Retro Christmas Wishlist: Day 20 – 25

Have you been enjoying this vintage electronics advent wishlist, along with the chocolates you’ve been snacking on in your boxed advent calendars? Five more days to go. Make sure you go back and start reading these wishlists from the beginning if you haven’t done so already!


Day 21: Simon! (1978)

Simon

Simon

I don’t think there is any person born before 2000 that wasn’t exposed to an original or remake of this very simple, but addictive game from 1978.

I first saw this game at a friend’s birthday party. They received it as a gift and it got a LOT of use that day by all of the attendees, including the adults. It was an instant hit in the electronic game genre, and was originally invented by Ralph Baer, who also invented the first home video game, the Odyssey.

EVERY kid wanted one of these. It was as much fun to play as it was frustrating. The goal was to keep up with an increasing sequence of a pattern of lights until either you failed to properly repeat the computer generated sequence, or you reached the maximum of 31 steps (based on the difficulty setting) in the sequence, where you won the game.

I never got one of my own, at least until much later in life when I picked up one at a flea market table for nostalgia purposes. Even not getting one as a kid for Christmas, I was easily able to get my “fix” of the Simon craze back then because many friend’s households seemed to already have one available for play, anyway.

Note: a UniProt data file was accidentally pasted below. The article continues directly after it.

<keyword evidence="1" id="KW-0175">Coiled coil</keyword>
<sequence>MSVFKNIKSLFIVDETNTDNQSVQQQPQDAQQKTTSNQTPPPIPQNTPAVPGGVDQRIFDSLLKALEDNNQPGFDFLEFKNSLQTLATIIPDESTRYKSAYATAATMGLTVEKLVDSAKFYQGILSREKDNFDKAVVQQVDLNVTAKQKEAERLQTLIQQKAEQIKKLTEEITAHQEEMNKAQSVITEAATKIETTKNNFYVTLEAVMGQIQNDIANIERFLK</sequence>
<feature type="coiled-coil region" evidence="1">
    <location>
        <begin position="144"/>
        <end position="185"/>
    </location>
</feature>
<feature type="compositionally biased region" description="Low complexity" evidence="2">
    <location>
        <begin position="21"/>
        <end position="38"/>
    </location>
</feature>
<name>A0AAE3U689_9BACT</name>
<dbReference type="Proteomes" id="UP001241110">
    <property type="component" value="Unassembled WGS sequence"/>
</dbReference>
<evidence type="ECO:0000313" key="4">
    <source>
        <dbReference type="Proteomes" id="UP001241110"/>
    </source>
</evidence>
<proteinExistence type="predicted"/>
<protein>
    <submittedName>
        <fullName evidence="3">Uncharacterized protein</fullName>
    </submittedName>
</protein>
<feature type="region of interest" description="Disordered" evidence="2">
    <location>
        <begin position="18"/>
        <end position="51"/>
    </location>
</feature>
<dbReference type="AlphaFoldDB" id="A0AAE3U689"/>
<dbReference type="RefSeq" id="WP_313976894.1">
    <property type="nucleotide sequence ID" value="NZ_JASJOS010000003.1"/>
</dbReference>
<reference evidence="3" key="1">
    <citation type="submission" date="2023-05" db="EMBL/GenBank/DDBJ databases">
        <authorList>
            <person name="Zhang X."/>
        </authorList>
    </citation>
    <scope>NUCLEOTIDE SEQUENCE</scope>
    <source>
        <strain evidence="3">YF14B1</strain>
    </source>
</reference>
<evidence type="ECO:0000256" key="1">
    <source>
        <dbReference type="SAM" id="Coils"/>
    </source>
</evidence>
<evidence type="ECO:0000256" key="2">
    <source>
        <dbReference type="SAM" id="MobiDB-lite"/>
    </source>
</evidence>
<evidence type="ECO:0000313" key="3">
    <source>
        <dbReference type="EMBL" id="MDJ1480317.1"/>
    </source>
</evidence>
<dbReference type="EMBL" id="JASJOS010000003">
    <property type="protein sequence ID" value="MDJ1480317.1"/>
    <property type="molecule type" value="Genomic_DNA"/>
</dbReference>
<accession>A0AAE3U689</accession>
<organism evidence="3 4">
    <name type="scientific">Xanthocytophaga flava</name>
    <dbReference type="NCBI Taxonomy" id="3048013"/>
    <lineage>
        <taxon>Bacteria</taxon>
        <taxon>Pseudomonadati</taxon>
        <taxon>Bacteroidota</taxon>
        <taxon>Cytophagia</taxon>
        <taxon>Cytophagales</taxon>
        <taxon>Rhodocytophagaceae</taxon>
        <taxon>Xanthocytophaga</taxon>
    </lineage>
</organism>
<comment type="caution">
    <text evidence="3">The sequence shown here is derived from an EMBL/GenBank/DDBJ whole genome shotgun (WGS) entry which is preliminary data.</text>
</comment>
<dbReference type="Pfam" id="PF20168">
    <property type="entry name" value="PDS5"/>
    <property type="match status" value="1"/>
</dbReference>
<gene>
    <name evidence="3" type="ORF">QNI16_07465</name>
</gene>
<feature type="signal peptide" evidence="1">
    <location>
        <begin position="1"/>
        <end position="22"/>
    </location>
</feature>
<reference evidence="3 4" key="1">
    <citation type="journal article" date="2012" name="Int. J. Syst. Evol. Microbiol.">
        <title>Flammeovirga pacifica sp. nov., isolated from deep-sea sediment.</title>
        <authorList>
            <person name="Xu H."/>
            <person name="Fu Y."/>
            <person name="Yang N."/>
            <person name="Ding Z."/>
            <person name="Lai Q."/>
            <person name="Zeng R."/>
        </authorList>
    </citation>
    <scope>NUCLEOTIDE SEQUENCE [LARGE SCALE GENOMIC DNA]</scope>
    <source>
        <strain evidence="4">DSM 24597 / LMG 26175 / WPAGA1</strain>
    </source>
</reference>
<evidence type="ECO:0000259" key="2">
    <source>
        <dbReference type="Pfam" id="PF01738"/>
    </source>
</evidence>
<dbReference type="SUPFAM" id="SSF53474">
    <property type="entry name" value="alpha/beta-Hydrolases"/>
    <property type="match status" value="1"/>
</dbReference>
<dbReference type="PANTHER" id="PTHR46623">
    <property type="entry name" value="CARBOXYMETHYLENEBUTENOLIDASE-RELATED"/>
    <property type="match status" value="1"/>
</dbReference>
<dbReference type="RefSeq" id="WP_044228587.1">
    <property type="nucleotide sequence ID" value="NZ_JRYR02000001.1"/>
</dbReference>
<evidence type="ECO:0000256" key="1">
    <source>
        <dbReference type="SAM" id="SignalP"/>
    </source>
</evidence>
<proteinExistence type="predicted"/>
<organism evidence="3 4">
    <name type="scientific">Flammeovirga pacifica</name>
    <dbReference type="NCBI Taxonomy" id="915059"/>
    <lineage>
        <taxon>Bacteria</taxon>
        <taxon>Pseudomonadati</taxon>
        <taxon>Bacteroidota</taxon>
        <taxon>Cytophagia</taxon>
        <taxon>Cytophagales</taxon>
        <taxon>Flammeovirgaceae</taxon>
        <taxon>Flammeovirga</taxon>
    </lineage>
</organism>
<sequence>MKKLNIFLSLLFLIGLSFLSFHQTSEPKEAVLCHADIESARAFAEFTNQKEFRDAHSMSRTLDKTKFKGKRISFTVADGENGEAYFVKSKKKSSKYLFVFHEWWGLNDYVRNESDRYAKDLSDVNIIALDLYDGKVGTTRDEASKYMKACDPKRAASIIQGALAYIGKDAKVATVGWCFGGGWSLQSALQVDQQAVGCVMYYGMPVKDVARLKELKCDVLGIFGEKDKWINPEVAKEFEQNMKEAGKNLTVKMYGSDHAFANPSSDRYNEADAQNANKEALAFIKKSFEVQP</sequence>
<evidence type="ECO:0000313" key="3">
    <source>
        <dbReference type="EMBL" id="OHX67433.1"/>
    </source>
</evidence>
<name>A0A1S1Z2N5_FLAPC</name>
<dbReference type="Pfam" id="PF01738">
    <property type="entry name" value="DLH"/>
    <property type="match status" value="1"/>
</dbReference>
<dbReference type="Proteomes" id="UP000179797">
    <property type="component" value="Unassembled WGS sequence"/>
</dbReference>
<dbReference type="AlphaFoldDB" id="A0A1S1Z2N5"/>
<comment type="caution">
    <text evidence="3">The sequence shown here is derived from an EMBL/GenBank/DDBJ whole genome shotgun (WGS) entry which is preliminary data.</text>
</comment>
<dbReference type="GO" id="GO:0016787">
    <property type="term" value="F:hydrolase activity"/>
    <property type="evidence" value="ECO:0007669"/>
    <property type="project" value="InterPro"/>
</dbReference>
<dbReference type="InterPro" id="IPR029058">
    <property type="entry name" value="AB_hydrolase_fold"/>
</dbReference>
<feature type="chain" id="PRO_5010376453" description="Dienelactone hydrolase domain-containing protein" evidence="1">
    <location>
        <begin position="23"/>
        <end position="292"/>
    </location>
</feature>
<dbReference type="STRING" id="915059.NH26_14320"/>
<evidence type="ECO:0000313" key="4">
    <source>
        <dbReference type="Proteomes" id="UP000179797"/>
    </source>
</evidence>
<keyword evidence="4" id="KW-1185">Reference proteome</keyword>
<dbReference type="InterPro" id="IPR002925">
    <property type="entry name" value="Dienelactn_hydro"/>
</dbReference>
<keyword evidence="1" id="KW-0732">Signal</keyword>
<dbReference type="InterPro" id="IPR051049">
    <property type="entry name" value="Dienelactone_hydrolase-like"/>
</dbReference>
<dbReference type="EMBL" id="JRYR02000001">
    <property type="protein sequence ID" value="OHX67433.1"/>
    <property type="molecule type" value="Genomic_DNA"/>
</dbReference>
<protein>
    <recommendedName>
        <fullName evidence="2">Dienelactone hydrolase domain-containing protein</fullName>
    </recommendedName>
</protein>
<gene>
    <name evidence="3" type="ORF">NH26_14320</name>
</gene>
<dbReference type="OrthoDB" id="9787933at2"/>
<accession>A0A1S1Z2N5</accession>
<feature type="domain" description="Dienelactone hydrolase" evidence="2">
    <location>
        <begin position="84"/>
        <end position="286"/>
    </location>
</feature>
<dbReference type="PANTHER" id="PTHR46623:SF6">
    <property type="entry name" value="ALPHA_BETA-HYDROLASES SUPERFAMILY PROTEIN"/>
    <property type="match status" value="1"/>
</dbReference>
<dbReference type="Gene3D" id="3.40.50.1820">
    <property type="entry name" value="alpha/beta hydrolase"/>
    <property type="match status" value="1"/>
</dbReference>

Day 22: Milton Bradley Microvision (1979)

Milton Bradley Microvision

Milton Bradley Microvision

Handheld LED games were very popular back in 1979. You couldn’t avoid seeing the many variations of sports games where tiny blips of light move around a playfield representing people in the game. However, each game type required a different handheld to play. To play a variety of games, you had to have several game units on hand. And if you didn’t have a lot of batteries on hand, you’d have to swap the batteries between them to play the next game. Maybe that’s why we see those games these days with missing battery covers. They probably broke while taking them on and off all the time.

In came the Milton Bradley Microvision. This game is a system which uses interchangeable cartridges to change the game being played, all while relying on the same screen, controls, button pads, and a single 9V battery. The main unit contained everything needed to control and show the game, except for the game program itself. There were about 12 game cartridges made for the system. Each has its own program code and screen stencils, framing the 16×16 dot LCD display on the main unit.